Tell us about the role philanthropy has played in your work so far and how it will make a difference on the road ahead.


Philanthropy is critical with my work around health equity because it takes a village. This is not my work, not the work of any one person – it takes all of us, all sectors of society. From clinicians to educators to everyday citizens, everyone has to play a role in addressing this. Philanthropy to me says, “we’re all in this together.” A lot of times, other sources of funding such as government grants, while incredibly helpful, are a slow process. It really makes it such that you can’t move quickly and pivot and do the work that needs to be done. Priorities and needs change so fast – we need to be able to get resources and partners so we can do work, and do it quickly, because the need is there. Philanthropy allows us to address issues quickly in ways that other types of funding don’t.


I can’t talk about equity without talking about structural racism and structural drivers of inequity. Black people are dying, they’re being murdered. We could debate the merits of a lot of things about that, but the reality is that these things continue to happen.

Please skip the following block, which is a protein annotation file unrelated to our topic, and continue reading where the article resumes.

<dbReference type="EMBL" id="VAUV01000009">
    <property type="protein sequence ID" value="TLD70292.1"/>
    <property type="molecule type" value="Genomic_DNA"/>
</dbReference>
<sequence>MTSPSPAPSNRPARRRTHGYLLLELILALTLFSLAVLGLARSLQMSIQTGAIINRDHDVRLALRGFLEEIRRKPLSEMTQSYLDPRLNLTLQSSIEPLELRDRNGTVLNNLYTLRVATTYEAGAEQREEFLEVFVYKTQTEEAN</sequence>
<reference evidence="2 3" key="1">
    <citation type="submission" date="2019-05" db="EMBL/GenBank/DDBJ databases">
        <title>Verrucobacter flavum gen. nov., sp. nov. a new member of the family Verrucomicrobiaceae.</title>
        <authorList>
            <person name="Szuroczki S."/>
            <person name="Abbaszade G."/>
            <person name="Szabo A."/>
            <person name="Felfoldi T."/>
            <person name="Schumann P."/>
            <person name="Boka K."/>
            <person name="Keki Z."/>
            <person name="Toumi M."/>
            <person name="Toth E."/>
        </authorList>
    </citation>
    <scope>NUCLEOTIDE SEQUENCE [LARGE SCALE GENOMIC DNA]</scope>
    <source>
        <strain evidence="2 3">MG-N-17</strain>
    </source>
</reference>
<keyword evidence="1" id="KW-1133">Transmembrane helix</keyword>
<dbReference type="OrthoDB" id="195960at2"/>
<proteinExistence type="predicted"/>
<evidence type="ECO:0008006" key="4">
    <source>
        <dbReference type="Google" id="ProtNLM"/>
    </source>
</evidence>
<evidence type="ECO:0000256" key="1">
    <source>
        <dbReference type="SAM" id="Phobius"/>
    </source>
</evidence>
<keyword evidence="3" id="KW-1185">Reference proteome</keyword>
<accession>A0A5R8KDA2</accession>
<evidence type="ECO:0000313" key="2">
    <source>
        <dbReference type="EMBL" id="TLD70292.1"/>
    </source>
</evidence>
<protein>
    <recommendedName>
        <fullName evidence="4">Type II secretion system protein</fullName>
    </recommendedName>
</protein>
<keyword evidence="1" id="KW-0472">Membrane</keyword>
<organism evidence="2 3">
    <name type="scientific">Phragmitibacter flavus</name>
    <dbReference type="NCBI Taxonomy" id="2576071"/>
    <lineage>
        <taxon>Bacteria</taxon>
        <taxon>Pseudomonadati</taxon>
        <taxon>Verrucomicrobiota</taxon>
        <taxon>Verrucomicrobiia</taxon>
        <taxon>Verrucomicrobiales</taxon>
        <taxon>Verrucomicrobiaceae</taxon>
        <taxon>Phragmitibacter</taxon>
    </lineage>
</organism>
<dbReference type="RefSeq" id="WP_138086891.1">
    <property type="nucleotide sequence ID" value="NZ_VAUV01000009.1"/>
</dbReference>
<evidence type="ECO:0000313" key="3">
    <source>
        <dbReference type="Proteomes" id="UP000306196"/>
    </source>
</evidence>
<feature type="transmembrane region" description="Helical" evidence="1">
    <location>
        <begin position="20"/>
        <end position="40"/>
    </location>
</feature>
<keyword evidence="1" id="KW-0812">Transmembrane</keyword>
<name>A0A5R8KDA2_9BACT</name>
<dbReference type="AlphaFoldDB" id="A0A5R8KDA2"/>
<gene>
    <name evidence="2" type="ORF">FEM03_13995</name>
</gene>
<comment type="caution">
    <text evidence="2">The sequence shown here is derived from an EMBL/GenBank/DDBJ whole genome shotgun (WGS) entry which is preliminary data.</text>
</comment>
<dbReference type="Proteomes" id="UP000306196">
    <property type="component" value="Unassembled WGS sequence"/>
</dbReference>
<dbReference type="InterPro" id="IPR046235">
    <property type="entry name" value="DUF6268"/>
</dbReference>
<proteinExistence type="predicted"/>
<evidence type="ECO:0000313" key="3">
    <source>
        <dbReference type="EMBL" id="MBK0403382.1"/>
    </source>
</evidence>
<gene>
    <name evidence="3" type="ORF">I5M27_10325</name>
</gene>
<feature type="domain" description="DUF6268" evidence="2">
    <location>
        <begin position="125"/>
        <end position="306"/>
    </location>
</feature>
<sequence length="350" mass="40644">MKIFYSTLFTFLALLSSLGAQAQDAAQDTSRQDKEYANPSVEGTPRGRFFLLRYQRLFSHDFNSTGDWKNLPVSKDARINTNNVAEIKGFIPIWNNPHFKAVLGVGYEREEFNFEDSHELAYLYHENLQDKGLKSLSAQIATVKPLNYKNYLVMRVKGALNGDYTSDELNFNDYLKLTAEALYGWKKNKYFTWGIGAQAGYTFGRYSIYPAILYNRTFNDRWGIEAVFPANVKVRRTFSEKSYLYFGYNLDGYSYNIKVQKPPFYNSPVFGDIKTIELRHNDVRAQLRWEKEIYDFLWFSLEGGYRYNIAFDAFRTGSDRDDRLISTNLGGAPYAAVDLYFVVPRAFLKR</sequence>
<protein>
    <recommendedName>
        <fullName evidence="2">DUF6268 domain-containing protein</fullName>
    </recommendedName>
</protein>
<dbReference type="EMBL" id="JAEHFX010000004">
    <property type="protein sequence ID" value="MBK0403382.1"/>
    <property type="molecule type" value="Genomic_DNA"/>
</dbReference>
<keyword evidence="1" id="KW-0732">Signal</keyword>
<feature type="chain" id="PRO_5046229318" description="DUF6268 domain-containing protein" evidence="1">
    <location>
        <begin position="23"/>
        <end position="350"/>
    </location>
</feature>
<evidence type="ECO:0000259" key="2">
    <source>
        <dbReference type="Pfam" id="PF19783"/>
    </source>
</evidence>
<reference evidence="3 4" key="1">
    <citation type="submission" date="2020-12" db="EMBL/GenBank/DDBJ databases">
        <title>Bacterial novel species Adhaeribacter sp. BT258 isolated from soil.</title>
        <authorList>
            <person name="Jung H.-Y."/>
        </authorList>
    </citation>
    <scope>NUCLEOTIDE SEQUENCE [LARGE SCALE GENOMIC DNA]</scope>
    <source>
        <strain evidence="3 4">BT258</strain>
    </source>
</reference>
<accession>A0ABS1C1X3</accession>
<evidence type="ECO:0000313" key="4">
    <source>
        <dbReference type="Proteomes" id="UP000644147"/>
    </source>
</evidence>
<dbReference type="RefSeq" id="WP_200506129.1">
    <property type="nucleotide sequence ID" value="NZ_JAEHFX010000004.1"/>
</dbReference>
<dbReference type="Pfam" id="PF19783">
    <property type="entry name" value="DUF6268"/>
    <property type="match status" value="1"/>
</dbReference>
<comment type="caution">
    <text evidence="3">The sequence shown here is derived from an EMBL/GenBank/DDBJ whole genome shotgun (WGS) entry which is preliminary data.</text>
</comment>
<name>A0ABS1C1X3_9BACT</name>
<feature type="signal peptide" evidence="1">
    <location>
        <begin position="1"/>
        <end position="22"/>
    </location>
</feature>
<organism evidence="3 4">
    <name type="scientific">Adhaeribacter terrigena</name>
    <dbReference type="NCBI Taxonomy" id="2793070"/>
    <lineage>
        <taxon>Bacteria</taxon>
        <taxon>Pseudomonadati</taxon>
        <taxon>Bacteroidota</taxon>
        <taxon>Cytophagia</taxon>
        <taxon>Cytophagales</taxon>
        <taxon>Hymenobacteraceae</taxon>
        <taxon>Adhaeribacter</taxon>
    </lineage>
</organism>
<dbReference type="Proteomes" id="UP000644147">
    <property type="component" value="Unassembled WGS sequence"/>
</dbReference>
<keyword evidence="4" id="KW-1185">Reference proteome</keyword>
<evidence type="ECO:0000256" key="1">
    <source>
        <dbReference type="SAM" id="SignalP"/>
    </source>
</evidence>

People who give are passionate about the issues they contribute to and make the best partners because they’re in it with you and invested in the outcome. They have already thought about potential problems, and probably potential solutions. Philanthropy is the opportunity to talk to people and say, “What are your issues? What are the things you care about?” and we can figure out how our issues and concerns best align – how we can do good work. It is the most special way to do work in partnership, and it’s critical.


With philanthropic funding, I have the opportunity to get to know the story of the person behind the effort. I’m a relational person – I want to know your story and I want you to know mine, and I want to know what drives you to do what you do.



And finally, what’s your favorite pastime outside of work?

Being outside! I grew up by the beach – I’m happiest any time I can be out in the sun, reading a book or looking at the ocean.


 For more information on how to support Dr. Cené’s work and health equity initiatives at UNC Health, please contact Martin Baucom, Vice President for Development – UNC Health Foundation, at

One Response to “Q & A With Crystal Cené”

  1. Garnet Persinger

    I’m excited to read about Dr. Cene and the position and work at UNC. I’m a member of a small church near Chapel Hill and in a small group focused on dismantling racism–and interested in action not just discussion. Besides donations, what might be ways we might get more information or realistically help? Our church was starting to launch weekly community dinners but we had to delay our launch due to the pandemic. We hope to get that going as soon as possible. Thank you for the work!